With the on-going festive season, India is sparkling with Diwali lights and celebrations. However, for Indian students studying abroad, this festive season marks a moment of missing out on the warmth and traditions shared with their families and friends back home.
On this occasion, the Free Press Journal talked to Indian students studying abroad to know the challenges they faced during the recent celebrations of Diwali, the festival of lights, away from their home and family.
Diwali Celebrations Organized Abroad:
Notably, the Indian communities in the foreign countries had organized Diwali celebrations for their students.
"We celebrate every major festival with the same energy as in India. During Diwali with brought Indian sweets and firecrackers and performed the pooja ceremony, creating a home like atmosphere," shared Sahil Sachin Mhatre, Syracuse University, New York, USA.
Mhatre added that the strong Indian community at Syracuse University comes together to celebrate major festivals, fostering a sense of unity among international students and their local American friends.
Indian Students Illuminated Diwali Abroad With Traditional Attire And Bollywood Music:
The universities also reportedly arranged sweets, crackers to enlighten the celebration, contributing to the festive atmosphere.
The Indian students donned traditional attires and celebrated the festival of lights with fellow international students.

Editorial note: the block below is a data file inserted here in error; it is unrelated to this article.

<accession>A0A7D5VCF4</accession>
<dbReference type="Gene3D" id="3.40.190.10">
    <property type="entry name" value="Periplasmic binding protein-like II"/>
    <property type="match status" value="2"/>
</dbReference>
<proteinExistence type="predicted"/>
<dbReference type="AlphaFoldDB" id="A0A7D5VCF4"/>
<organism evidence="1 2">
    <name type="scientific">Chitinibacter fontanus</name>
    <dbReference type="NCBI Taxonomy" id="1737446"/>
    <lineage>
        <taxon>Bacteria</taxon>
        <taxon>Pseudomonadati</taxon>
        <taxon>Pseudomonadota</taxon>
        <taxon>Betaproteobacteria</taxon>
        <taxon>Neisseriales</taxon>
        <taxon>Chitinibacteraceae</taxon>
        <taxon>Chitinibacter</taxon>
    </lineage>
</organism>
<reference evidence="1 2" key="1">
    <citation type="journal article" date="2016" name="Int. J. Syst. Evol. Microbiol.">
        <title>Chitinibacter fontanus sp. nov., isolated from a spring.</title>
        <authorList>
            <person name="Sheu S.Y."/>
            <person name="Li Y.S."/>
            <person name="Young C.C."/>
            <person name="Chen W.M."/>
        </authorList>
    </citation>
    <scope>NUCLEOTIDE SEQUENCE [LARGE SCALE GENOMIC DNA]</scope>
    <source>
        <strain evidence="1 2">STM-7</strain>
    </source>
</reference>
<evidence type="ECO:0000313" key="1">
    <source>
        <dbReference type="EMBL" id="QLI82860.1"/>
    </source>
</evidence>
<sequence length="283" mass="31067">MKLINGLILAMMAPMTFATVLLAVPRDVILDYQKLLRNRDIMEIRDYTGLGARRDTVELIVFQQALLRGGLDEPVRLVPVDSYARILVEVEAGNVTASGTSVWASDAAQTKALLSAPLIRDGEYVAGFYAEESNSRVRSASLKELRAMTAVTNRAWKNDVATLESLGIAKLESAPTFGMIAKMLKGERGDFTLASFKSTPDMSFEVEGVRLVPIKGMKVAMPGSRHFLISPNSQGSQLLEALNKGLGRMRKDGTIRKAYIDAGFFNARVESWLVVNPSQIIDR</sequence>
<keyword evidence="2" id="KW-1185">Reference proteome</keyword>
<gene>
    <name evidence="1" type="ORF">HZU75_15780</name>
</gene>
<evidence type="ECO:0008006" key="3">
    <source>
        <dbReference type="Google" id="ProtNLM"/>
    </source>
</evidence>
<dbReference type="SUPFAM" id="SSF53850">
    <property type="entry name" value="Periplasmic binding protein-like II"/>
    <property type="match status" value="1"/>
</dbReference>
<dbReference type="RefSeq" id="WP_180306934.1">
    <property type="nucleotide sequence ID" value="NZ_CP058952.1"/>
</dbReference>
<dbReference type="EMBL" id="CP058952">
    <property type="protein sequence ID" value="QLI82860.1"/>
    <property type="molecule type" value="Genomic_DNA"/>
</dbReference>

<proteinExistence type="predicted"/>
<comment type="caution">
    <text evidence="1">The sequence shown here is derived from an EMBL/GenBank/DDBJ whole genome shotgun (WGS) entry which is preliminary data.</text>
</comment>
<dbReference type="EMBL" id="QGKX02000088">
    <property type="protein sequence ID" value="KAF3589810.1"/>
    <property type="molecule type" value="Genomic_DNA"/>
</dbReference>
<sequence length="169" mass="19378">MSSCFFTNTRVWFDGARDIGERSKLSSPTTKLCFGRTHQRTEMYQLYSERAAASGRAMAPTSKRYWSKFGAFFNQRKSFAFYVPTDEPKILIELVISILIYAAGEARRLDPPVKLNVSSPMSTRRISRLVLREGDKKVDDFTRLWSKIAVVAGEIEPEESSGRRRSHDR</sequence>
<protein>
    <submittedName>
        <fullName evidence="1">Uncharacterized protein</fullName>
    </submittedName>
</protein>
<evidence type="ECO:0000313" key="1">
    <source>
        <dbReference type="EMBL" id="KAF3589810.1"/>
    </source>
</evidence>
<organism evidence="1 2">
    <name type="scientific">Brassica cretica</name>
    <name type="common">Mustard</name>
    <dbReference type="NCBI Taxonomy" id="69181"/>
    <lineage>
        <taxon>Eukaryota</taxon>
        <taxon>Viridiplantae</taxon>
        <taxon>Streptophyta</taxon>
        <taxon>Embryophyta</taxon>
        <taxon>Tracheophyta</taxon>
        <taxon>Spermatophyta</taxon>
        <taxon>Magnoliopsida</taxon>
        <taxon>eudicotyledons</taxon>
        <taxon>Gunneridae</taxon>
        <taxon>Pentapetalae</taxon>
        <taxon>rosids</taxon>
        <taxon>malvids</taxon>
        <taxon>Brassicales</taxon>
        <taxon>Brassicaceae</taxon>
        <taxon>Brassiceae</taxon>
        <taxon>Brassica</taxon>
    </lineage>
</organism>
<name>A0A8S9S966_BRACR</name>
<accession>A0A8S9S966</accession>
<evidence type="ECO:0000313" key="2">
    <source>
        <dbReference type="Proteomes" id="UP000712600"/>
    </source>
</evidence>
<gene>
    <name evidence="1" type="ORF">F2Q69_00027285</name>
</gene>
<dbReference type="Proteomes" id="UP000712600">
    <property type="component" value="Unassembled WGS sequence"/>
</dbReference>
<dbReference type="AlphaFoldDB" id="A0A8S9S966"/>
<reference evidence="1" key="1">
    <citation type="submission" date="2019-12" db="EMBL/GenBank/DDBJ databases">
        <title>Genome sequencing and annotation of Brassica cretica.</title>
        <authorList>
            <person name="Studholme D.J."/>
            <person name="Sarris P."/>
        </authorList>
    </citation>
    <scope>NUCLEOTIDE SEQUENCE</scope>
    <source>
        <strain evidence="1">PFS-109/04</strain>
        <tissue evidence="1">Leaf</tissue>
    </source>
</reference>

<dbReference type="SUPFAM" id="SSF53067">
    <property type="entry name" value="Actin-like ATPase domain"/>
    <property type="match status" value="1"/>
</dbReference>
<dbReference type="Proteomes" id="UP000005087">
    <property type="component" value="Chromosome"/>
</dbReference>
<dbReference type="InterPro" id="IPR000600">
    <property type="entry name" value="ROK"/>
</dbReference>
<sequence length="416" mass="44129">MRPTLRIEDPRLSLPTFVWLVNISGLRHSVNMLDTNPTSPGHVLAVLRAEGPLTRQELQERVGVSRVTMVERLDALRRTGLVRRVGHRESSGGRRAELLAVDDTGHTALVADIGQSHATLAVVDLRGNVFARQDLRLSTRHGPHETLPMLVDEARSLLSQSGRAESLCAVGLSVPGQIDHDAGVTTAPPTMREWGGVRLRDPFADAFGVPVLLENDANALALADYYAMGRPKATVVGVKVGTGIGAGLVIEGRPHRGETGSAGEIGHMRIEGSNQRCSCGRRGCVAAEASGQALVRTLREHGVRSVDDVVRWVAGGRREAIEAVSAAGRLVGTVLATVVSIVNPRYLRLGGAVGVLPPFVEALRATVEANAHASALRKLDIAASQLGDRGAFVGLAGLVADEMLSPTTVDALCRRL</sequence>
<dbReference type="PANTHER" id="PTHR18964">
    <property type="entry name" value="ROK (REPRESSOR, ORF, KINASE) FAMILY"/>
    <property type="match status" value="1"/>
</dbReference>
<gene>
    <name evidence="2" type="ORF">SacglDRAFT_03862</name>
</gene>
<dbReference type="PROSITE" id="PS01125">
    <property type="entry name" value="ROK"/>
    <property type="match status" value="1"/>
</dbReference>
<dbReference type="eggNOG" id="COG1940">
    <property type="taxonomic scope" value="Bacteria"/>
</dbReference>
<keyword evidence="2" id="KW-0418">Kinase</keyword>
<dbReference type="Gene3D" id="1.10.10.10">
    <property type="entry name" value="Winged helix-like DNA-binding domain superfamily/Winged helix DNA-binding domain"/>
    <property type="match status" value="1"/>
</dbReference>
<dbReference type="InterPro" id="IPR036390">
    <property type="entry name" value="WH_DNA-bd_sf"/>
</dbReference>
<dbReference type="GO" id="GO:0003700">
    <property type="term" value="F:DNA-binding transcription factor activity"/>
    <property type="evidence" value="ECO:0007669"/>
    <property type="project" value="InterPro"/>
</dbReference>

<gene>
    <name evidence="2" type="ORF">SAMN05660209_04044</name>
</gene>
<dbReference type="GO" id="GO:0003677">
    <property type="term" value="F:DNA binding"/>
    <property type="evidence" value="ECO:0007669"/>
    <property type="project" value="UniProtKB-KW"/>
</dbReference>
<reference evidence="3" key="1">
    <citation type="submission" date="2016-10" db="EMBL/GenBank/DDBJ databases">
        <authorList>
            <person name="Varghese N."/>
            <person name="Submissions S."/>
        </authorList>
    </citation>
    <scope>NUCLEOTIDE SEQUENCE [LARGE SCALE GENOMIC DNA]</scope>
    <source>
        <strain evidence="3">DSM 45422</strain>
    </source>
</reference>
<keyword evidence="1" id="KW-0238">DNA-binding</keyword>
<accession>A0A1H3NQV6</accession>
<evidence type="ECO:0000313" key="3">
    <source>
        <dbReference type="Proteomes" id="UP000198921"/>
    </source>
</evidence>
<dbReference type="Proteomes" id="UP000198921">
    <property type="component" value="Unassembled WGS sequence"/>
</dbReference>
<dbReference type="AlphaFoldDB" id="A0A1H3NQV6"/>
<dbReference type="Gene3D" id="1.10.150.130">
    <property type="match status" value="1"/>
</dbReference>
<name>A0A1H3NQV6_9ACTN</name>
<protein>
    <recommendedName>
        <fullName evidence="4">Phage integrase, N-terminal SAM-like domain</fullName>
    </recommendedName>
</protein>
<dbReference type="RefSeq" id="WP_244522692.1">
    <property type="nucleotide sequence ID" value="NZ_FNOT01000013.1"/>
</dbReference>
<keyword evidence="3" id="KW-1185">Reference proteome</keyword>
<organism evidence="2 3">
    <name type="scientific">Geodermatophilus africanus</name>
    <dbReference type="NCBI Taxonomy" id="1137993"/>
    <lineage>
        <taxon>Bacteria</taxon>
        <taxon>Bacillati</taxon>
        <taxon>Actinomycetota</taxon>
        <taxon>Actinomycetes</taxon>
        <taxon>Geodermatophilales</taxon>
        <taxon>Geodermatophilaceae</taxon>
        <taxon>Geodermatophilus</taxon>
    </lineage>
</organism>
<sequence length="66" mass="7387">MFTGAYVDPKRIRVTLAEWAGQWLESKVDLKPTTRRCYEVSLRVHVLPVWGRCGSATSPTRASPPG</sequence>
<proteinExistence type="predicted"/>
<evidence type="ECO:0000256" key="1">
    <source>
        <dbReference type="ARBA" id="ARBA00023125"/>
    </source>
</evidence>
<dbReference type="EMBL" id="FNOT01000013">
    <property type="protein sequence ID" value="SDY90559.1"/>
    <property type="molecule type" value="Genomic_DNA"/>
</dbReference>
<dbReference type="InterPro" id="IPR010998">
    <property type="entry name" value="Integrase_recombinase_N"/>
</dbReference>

Sruti Panikar, a student at George Brown College in Toronto, Canada, shared her experience, saying, "We dressed up in our traditional attires, had sweets, and danced all night with our fellow international students."
"We danced to Indian music, had Indian food which I guess was new for many people," she added.
Home Celebrations Unmatched by Overseas Festivities?
Talking about what the students miss the most about celebrating the festival at home, Shubhang Chauhan from Massey University, Auckland, New Zealand said, "During these festivals we always miss our family and friends but Diwali celebrations organized here makes it easier, cannot replace the feeling of celebrating at home but it is great to be able to share this festival with other fellow students."
"Family Dinners are something very common in India during festivals, similarly people here also invited each other for dinners to celebrate the festival," he added.
Virtual Celebrations With Family:
According to the students, the social media and video calls helped them feel included and connected to the celebrations and poojas at home.
"Video calls helped a lot because I live with British students, not many Indians are around so being able to constantly connect with my family for pooja and family gatherings was great," said Shubh Shah, University of York, United Kingdom.